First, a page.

“We won’t be funneling things into one person like we did last year with Will. This year we’ll work things off of everybody … the guys who can shoot will shoot and the guys who can do other things will do other things.”

Two senior returnees, 6-6 forward Nick Lenker and 6-10 center Max Staiger, “have done a great job as leaders and have been working extremely hard,” allowed Gilbride. “Both of them got time up front withn rebounding and defending. And, hopefully that rebounding will lead to some scoring, along with John Swords (7-0 sophomore, who averaged 12 minutes and four points).

Of Swords, Gilbride said “He’s improved a lot over last year and continues to work hard. Between the three of them we’re looking for some good size and some good depth.”

In the backcourt look for Brian Hurley, a 5-10 point guard who started as freshman and averaged 6.5 ppg and 4.2 assists. “It seems like when you play as a freshman and come back you are just a little more confident, a bit more poise… we’re expecting a lot from him.”

Junior Andrew Madlinger is a 6-3 guard who started also last year and scored at a 9.7 point clip. “He comes back realizing that he’s also going to have to score a little more, shoot a little more, take charge a little more,” said Gilbride, who will also look to Keegan Pieri (6-6 swingman), who played behind Hanley “and we’re counting on him to do a lot of things for us.”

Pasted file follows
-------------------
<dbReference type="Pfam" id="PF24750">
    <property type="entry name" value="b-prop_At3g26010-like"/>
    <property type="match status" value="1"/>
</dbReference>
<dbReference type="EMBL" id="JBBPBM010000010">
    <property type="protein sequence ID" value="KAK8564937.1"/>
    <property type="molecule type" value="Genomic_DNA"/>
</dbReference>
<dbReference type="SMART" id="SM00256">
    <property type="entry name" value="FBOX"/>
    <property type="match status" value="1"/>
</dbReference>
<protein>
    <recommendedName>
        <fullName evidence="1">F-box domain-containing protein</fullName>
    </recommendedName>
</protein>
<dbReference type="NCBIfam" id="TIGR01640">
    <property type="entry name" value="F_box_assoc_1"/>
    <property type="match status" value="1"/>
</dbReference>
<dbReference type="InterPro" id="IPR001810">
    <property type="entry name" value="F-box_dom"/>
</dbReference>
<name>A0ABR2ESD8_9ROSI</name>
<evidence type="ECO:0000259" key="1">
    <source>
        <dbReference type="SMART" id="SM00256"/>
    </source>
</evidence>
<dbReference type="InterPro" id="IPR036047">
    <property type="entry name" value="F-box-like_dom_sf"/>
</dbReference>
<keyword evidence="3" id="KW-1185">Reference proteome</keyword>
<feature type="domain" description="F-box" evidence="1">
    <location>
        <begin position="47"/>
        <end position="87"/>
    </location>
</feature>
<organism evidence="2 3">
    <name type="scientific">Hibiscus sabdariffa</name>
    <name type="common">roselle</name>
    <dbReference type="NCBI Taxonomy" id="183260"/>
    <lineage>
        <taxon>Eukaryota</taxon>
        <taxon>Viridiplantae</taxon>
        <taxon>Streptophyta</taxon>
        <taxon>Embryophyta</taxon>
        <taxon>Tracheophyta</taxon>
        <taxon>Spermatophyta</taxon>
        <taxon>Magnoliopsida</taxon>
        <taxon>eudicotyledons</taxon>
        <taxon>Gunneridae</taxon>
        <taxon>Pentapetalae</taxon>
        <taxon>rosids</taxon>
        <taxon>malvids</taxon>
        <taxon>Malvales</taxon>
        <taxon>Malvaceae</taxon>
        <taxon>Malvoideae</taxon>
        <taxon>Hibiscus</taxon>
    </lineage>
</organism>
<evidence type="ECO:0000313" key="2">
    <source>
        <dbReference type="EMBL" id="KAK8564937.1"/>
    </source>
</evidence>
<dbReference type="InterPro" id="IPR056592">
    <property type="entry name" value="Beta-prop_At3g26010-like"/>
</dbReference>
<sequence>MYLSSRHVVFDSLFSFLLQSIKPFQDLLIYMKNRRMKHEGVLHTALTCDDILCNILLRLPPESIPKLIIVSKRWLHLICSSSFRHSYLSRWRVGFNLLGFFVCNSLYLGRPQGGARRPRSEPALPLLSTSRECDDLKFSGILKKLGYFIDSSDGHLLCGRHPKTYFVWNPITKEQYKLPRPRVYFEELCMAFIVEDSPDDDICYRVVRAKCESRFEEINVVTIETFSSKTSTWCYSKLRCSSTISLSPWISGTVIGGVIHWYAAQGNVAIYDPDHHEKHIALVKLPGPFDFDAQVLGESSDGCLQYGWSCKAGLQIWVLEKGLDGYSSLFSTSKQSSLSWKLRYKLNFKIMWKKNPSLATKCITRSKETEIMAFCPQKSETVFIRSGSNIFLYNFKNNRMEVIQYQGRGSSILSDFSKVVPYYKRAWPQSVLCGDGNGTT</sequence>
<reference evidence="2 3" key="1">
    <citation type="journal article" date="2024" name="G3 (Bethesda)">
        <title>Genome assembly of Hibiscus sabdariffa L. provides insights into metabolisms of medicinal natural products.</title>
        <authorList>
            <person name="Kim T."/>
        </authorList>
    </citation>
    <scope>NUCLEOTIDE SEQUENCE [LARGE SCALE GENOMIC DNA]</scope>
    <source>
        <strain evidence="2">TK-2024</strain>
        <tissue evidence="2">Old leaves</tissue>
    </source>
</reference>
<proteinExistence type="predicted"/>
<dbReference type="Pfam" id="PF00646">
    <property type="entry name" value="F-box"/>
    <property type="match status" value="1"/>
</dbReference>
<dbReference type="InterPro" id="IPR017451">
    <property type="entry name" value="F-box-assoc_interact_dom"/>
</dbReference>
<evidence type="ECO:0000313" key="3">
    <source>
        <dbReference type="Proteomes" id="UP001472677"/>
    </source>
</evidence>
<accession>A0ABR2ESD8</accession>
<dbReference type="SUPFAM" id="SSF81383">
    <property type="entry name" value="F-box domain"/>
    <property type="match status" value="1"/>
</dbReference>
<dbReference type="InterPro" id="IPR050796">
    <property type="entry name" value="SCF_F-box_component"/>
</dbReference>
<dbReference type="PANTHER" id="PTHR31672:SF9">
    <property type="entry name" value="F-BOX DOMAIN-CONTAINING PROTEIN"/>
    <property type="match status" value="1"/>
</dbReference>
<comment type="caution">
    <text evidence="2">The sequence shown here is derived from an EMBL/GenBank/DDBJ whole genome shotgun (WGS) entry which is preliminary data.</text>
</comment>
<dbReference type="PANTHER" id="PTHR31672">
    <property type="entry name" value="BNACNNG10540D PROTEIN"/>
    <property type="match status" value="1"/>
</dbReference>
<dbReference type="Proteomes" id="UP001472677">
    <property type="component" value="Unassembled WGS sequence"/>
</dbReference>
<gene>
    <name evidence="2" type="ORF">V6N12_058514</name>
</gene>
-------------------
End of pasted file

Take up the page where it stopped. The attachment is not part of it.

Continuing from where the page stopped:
Former football player Grant White, a 6-4 guard, has looked impressive, but came down with an ankle injury.

“I think we’re a smart, hard-working group,” said Gilbride. “We’re working a lot on man defense and we need to do good team defense, get good pressure on the ball and good rotations off the ball. We seem to be doing a nice job of that, probably earlier than we have in other years. I’m hoping that will be a strength of ours, that we’ll be a tough defensive team.”

On the offensive end, Gilbride has high hopes.

“I think we’re pretty smart and have shown some patience. Rather that get it to a guy and let him score, we’re going to have to let stuff come though to help develop our offense … and we’re showing a little poise and patience in that we can have a well-balanced team that operates well within the confines of what we’re trying to do.”

Freshmen include 6-2 guard Jake Donnelly from Williston, Vt., 6-2 guard Lucas Hausman from Westport, Conn., and 6-5 forward Matt Pelecki from Southborough, Mass.

“This is a team that might be able to surprise some people,” added Gilbride. “I think we have some pretty talented guys who are working very hard. We just haven’t figured out just yet which combinations might be the most effective. But, I’m pretty optimistic about where we’re at and where we want to go.”


Comments are not available on this story.